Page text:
[REPORT] Freeport-McMoRan and Indonesia Reach Agreement on MoU Contract
US miner Freeport-McMoRan Copper & Gold Inc. has agreed on a Memorandum of Understanding (MoU) with the Indonesian government over its contract renegotiations, a major step in resuming copper exports from the country.
The dispute between Freeport and Indonesia began when the country introduced a new export tax on Jan.12. The new tax is part of the government’s strategy to force miners to build smelters and processing plants in Indonesia.
"We received the report from the negotiating team who conveyed good news that Freeport have agreed," said chief economic minister Chairul Tanjung.
The draft MoU still needs to be approved by both the cabinent and outgoing President Susilo Bambang Yudhoyono.
"We are happy and expect it will be finalized with an MoU signing,” Tanjung said.
Freeport, which owns the Grasberg complex - the largest gold and copper mine in the world, has been seeking to secure a contract extension with Indonesia for the site beyond 2021.
Government officials for Indonesia have previously stated Freeport can only renew their 2021 deal in 2019 at the earliest, but it seems likely that the miner will be offered a different type of contract when its current deal ends.
Freeport isn’t the only one battling Indonesia over its new mining rule. The country’s top copper producer, Newmont Mining, has also been working on a resolution to the escalating export tax. The company claims the new law conflicts with the mining contract it originally signed.
Both companies have halted copper concentrate exports since January when the government introduced the surprise tax.
Freeport and Newmont Mining, which account for 97 percent of Indonesia’s copper output, have argued in the past they should be exempt from the tax.
Global iron ore production to recover by 5.1% in 2021
Global iron ore production fell by 3% to 2.2bnt in 2020. Global production is expected to grow at a compound annual growth rate (CAGR) of 3.7% to 2,663.4Mt between 2021 to 2025. The key contributors to this grow will be Brazil (6.2%), South Africa (4.1%), Australia (3.2%) and India (2.9%). Key upcoming projects expected to commence operations include South Flank in Australia (2021), Zulti in South Africa (H2 2021), Serrote Da Laje in Brazil (H2 2021) and Gudai-Darri (2022), according to GlobalData, a leading data and analytics company.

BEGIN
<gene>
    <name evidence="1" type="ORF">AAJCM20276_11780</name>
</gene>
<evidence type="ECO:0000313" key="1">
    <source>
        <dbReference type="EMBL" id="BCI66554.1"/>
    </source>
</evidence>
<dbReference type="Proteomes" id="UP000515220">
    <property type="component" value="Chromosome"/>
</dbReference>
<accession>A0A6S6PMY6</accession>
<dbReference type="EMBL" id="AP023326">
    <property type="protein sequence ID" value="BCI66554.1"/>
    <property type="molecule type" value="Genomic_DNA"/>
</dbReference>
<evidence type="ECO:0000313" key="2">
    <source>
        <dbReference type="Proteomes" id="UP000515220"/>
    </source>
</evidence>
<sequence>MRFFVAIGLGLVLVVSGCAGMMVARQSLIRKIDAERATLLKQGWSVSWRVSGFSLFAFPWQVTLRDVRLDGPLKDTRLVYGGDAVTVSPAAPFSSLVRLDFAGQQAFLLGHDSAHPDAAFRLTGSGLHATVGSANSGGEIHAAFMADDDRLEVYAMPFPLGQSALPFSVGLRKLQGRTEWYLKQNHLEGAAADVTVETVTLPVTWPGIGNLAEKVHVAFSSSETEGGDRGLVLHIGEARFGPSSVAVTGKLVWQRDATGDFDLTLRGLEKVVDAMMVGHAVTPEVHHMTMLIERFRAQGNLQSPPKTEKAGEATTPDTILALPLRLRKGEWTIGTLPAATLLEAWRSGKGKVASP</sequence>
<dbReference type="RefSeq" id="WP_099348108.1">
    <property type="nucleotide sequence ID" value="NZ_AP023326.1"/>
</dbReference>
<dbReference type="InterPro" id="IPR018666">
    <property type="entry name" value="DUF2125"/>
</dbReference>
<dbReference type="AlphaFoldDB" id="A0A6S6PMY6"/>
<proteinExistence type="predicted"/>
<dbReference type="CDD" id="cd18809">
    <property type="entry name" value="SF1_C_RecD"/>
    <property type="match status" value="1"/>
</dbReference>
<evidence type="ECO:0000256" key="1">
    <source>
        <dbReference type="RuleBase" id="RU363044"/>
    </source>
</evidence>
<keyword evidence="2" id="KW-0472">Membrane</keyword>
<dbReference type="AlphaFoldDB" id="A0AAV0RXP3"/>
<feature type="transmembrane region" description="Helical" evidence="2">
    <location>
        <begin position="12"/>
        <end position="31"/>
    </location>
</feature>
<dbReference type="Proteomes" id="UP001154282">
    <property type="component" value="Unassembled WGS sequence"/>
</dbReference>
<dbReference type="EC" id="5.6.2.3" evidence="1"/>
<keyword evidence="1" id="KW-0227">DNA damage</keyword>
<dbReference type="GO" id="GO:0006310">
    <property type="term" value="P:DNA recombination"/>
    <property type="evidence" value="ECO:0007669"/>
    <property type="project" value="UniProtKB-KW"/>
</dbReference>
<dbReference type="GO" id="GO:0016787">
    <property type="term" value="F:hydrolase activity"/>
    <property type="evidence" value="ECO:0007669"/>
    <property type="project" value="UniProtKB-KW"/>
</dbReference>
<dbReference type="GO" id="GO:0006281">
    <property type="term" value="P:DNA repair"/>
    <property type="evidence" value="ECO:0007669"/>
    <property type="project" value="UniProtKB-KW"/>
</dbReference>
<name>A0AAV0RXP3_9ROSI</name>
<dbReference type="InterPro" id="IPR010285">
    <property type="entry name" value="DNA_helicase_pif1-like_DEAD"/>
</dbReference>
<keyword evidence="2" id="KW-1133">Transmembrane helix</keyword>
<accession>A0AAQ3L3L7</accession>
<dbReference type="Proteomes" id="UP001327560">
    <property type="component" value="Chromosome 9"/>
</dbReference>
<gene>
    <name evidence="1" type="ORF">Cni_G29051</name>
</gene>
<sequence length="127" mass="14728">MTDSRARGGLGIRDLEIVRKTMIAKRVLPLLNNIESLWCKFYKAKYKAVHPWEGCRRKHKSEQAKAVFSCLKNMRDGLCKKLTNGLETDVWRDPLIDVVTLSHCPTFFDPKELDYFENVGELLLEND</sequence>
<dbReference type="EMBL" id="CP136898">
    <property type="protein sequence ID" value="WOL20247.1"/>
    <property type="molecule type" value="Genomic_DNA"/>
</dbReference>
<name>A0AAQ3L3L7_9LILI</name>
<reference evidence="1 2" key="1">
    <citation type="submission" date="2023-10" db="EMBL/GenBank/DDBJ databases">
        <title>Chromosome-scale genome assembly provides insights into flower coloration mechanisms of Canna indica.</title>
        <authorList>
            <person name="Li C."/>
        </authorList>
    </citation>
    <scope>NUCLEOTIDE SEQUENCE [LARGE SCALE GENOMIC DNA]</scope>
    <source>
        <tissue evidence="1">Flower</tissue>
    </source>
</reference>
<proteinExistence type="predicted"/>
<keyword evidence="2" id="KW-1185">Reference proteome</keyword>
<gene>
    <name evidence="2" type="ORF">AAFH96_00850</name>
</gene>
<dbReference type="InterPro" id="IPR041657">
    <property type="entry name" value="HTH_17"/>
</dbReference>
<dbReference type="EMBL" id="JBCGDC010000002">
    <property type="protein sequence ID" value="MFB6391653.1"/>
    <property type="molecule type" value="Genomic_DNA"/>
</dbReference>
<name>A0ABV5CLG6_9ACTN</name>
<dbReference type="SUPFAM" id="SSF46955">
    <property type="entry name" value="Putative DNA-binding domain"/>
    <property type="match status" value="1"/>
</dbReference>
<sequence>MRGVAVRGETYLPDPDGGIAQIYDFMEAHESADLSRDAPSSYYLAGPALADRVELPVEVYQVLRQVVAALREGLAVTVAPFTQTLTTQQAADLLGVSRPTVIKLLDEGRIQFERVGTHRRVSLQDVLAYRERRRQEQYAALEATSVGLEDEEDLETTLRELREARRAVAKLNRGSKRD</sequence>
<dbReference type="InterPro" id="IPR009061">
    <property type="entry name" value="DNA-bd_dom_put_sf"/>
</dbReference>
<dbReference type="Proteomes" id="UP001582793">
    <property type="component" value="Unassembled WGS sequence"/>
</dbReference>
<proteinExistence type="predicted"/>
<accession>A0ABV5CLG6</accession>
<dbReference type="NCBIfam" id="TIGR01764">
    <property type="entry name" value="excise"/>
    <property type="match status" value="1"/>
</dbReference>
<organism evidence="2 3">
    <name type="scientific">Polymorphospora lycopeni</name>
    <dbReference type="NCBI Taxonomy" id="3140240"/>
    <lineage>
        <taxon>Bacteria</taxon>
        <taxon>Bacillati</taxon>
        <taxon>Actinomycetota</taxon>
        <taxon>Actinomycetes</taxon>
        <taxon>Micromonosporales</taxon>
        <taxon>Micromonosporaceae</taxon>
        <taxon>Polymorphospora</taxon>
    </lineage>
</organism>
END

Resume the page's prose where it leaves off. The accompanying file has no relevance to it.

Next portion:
Vinneth Bajaj, Associate Project Manager at GlobalData, comments: “Declines from Brazil and India were major contributors to the reduced output in 2020. Combined production from these two countries fell from a collective 638.2Mt in 2019 to an estimated 591.1Mt in 2020. The reduced output from the iron ore giant, Vale, was the key factor behind Brazil’s reduced output, while delays in the auctioning of mines in Odisha affected India’s output in 2020.
“Miners in Australia were relatively unaffected by COVID-19 due to effective measures adopted by the Australian Government, while a speedy recovery in China led to a significant 10.4% increase in the country’s iron ore output.”
Looking ahead, the global iron ore production is expected to increase by 111.3Mt to 2,302.5Mt in 2021. Rio Tinto is expected to produce up to 340Mt of iron ore, while BHP has released production guidance of 245–255Mt, supported by the start of the Samarco project in December, which is expected to produce between 1–2Mt.The company has retained its guidance for Australian mines at 276–286Mt on a 100% basis, due to scheduled maintenance work at its ore handling plant and tie-in activity at the Area C mine and South-Flank mine.
Bajaj added: “The remaining companies are expected to produce more than 600Mt of iron ore, including FMG, whose production is expected to range between 175–180Mt supported by its Eliwana mine that commenced operations in late December 2020, and Anglo American, which is expecting to produce between 64–67Mt. Vale is expected to resume 40Mt of its production capacity, taking its overall production capacity to 350Mt in 2021, with production guidance of 315-335Mt.”